Women in India and the rest of the world
want answers about HPV vaccines.
April 14, 5:32 PMVaccines ExaminerNorma Erickson
India has chosen S. P. Agarwal, former Director-General of Health Services; Sunita Mittal, head of the Department of Obstetrics and Gynaecology at the All-India Institute of Medical Sciences; and Pharmacologist, Ranjit Roy to serve as the panel of investigators charged with examining alleged violations of guidelines for conducting ‘clinical trials’, inadequate research, false advertising, along with various moral and ethical concerns in connection with a recent ‘demonstration project’ involving HPV vaccines.
The demonstration project was conducted by PATH International (an NGO), in collaboration with the Indian Council of Medical Research and two state governments. Merck and GlaxoSmithCline agreed to supply the HPV vaccines to be used. Project funding was received from the Bill and Melinda Gates Foundation.
Concerns have already surfaced as to whether the three people chosen can actually conduct an impartial investigation. Is it possible for a retired government official, a practicing physician and a practicing pharmacist to impartially review their peers and/or supervisors conduct without bias?
Any reasonable and prudent person would see it could be difficult at best, if not downright impossible. After all, some of the individuals being investigated may supervise the investigators during their normal working day.(See related article from The Hindu Press here.)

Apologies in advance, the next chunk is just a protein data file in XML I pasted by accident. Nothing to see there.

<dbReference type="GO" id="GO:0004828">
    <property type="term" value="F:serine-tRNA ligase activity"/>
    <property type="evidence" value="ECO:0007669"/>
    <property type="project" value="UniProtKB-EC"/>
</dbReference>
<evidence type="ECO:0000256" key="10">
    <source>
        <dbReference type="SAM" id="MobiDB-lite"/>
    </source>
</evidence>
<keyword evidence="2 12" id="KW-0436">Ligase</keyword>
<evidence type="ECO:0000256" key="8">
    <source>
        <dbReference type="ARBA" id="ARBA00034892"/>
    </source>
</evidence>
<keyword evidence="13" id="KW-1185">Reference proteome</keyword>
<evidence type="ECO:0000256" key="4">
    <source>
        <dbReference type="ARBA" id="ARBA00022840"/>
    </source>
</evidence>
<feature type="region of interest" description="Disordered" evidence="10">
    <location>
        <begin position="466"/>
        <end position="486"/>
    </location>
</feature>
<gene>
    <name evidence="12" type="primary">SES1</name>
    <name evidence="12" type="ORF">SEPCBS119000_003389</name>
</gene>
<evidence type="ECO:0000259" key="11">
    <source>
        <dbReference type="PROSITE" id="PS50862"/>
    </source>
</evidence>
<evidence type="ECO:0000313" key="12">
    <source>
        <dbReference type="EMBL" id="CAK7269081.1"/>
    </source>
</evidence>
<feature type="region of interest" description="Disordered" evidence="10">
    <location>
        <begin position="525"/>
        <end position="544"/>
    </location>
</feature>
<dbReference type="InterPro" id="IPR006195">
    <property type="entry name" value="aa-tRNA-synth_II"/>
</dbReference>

Considering the fact that this committee is dealing with alleged violations of ethical guidelines by government officials and institutions and medical organizations, it would be wise for the committee to include representatives from the public health sector and/or some of the members of the health advocacy groups responsible for bring the concerns to light in the first place.
Although India is to be commended for their prompt response to citizen concerns, they need to remember the whole world is watching this drama unfold.
No matter what the eventual out come of the investigation is, every effort must be made to assure women around the world that the investigation is both thorough, unbiased and impartial. At least half of the investigating committee should be people who have no ties (current or past) to government, or pharmaceutical companies.
When the issue at hand involves the health and safety of children and young women versus the financial interests of pharmaceutical companies, citizens of the world will not accept anything that even remotely appears to cover-up the facts.